The chronicler of Madras that is Chennai tells stories of people, places, and events from the years gone by, and sometimes, from today.

    source: / The Hindu / Home> Society> Madras Miscellany – History & Culture / by S. Muthiah / Chennai – July 10th, 2017

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    Several visitors from abroad come every year looking for ancestors — something, meaning lineages, few Indians are interested in. I can only suggest to them the Archives or this church or that cemetery. But, what is a constant surprise is how much information they already have. And, providing an example were my latest visitors, Norman and Gwen Rider from the UK. They were looking for information about Charles Robert MacGregor Ferguson (1847-1920), the second great-grandfather of Gwen. This is what they’d already found:

    Charles Ferguson was the son of Private James Ferguson, 15th Hussars, and Harriet (Chinnema) Chinamal. They had married in Bangalore where Charles Ferguson was born and baptised. James Ferguson died there in 1849. Harriet Chinamal died in Madras in 1903 and was buried in St Andrew’s Kirk. Tracing her family is one of the Riders’ least-likely-to-succeed quests.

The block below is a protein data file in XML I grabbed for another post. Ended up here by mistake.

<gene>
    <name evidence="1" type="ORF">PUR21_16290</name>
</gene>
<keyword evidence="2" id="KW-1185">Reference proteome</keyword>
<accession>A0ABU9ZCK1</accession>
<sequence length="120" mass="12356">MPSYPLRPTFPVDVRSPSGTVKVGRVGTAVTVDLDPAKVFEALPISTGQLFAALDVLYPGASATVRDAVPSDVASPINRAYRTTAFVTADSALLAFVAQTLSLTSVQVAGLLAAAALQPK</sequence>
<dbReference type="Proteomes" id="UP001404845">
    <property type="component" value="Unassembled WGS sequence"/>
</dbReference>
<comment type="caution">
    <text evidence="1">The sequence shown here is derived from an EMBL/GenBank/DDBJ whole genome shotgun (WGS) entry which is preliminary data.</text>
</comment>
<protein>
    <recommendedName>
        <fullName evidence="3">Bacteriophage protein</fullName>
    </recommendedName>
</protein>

The other quest is trying to trace Charles Ferguson’s career. He married Anne Elizabeth Ward in St Matthias’ Church, Vepery, in 1868. She died in Coonoor in 1878 after bearing him three children. He then married Alice Emmeline D’Abreu and had two daughters before she died the same year he did, when she was 64. Details about his career are scanty, also occasionally fanciful as in: “1861 — Lucknow. Government Survey Department, Post and Telegraph Department and became Postmaster General in Lucknow until 1902 and received a Government pension till the day of his death in 1920.” Joining service at 14? It was possible in those days for Anglo-Indian boys who’d learn on the job. But, Postmaster General sounds like gilding the lily. He was ‘Telegraph master’ in Pudupet in 1868, then, judging by family births and deaths (all listed), in Coonoor, Lucknow and Chittagong.